It takes two Garretts to juice them!
Puree the lime juice and your avocados until smooth. Then place them in baggies or containers by serving size. Leave room for the puree to expand as it freezes.


Then when ready to use, remove from the freezer and thaw.For a quick guacamole, I mix it up with a tablespoon or so of premade salsa, salt, pepper and cumin powder.

Wednesday, September 12, 2012

Spicy Seasoned Edamame Pods

My kids first tried edamame cooked in the pod at a local sushi restaurant. I could go into how that was our first trip out to dinner after the birth of our third son, how Kelly, at 3 months old was furiously grabbing at everything he could get and screaming the whole time, how Cole was literally licking the window (why, I'm still not sure). I could do that.  But what I prefer to remember was the moment that my husband did the most romantic thing: he asked the waitress to box our food to-go and we ate our dinner at home. Yes, that is romance to a new mom, let me tell you!

I usually make these up in two batches, one for the kids without the spiciness, and the spicy-hot one for us.

I start with organic, pre-cooked, refrigerated edamame pods (only because Costco sells them in a huge container for only $3.00, and with a family of five that is quite the steal) but you can start with fresh or frozen ones too, just steam them up before beginning the first step of this recipe.

toasted sesame oil
about 3 cups of edamame in the pods
spicy sauce of your choice (Sriracha, or Chalula, etc)
red pepper flakes
Braggs Aminos/Soy Sauce or sea salt

Heat a 1 or 2 tablespoons of toasted sesame oil over medium heat in a skillet.

Add in the edamame and toss to coat, tossing frequently with tongs so they don't scorch.

Once they are heated through (it only takes a couple minutes) stir in a dash or two of red pepper flakes. Then turn off the heat and drizzle with a few teaspoons of spicy sauce of your choice. The pan will still be hot, so toss quickly to coat. Salt to taste.

 The fibrous outer shell is not edible, so use your hands (it's messy, have a napkin!) and pop the shells open and squeeze the seeds directly into your mouth.

Monday, September 3, 2012

Open Faced Avocado Melts

The lady at Trader Joe's who samples cheeses could be my most favoritest person ever. Somehow she not only manages to convince my husband to buy delicious artisan cheeses, but advises him on how to use them. Which makes me about as excited as children on rollerskates.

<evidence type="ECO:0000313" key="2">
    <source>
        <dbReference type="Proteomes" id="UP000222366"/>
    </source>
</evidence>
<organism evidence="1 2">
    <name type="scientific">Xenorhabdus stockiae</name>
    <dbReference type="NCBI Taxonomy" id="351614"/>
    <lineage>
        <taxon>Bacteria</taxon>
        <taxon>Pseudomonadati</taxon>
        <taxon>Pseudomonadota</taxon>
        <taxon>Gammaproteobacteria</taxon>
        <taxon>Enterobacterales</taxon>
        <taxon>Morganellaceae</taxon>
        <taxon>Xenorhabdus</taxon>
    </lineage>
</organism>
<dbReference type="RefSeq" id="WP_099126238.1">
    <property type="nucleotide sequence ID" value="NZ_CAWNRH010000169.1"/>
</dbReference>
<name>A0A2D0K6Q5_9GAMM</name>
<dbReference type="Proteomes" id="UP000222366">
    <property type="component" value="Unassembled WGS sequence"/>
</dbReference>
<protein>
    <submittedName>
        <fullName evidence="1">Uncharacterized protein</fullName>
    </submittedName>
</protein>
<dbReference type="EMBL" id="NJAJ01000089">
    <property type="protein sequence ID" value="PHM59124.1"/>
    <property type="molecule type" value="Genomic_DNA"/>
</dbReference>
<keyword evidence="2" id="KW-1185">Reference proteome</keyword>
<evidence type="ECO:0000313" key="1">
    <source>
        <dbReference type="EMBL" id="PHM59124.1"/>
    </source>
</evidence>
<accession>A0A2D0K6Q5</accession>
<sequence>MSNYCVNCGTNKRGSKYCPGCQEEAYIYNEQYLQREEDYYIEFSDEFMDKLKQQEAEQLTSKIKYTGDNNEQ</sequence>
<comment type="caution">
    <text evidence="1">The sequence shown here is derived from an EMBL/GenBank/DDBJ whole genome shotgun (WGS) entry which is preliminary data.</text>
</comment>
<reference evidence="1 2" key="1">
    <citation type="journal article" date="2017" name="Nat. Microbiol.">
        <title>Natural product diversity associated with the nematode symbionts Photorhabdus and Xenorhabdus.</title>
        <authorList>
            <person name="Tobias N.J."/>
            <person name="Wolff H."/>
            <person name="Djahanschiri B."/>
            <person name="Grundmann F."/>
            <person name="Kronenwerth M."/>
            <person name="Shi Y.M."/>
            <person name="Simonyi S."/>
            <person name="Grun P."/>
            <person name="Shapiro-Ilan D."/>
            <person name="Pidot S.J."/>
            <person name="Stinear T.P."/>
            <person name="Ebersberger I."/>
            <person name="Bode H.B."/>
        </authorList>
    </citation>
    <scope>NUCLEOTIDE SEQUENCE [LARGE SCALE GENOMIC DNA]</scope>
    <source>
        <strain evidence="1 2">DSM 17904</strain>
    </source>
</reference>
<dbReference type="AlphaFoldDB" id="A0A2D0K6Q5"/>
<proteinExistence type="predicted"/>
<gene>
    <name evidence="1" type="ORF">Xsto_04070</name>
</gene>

Take for instance this little beauty, a combination of delicious ingredients, brought to you by none other than my husband, via the sweet little genius at TJ's.

We used a rustic olive baguette and a dijon cheese, but any cheese will work and you can add dijon mustard right on top.


1 baguette, cut into slices
sliced tomato
sliced avocado
cheese of your choice
dijon mustard
olive oil
balsamic vinegar

Brush your bread slices with olive oil and vinegar, then top with spinach, tomato and avocado. Top the whole thing off with dijon mustard and finally sliced cheese. Broil until melty and slightly browned on top and eat with a knife and a fork.

Friday, August 31, 2012

Farmer's Market Bowls

For a week this summer we had the honor of hosting my niece, who visited all the way from Los Angeles. Since we decided it would be best if we met halfway to pick her up, we also scoured the internets for a delicious place to stop and grab a bite. We found a place that offered "Farmer's Market" bowls that were a variety of organic, locally grown mixed veggies.

My niece overlooking Fisherman's Wharf

It was good. But it was essentially steamed veggies and a bit of mashed potato. I really liked the presentation of it, but it was lacking something and after a few weeks, I finally figured out what it was: sauce. So here's my tastier, upgraded version of the Farmer's Market bowl.

You'll need, for each person:

1 beet, washed and ends cut off
1 large red potato, washed
1 small bunch (about 3 stalks) of baby broccoli

1 batch of tahini sauce.

Steam the beet(s) and the potato(es) in seperate containers for about 40 minutes, or until soft when pricked with a fork.

Place the broccoli into one of the steaming pans (on top of which ever vegetable is already in there) cover and cook about 2 more minutes.

Remove the beet(s) from the pan with tongs and run under cold water. The skin should slip off easily. Place back in the hot water while you deal with your potatoes.

Mash the potato with a teaspoon of butter, until soft and mixed. (I like to leave the skin on potatoes, but that's a personal decision).

Then place the potatoes, the beets and the broccoli in a bowl and top with tahini. Enjoy!

Sunday, July 29, 2012

Breakfast Burritos

It's Sunday morning, which means my house is a wreck, we're all up way too early and the stove has been utilized twice already. The kids are loud and wrestling and my husband is drawing up a space game on the chalkboard table. Sunday morning anarchy. All in all, a normal morning around here.

So after breakfast I'll sneak away to some quiet corner of the house (is there such a thing?) and maybe continue reading the book I've been working through this month:

I've read a lot of versions of the Yoga Sutras, and each has their worth in the author's contribution. But this version is straightforward and simple, and I am enjoying the practical use of the sutras and the Swami's simple explanations. Particularly relevent for me is sutra 1.33, in which we are asked to "cultivate friendliness toward the happy, compassion for the unhappy, delight in the virtuous, and disregard toward the wicked."

It's so easy to practice yoga when the conditions are right, when you are surrounded by pleasant things and pleasant people, but it is much harder to practice our peacefulness when we are conflicted, bothered and uncomfortable. I wrote more on this topic here.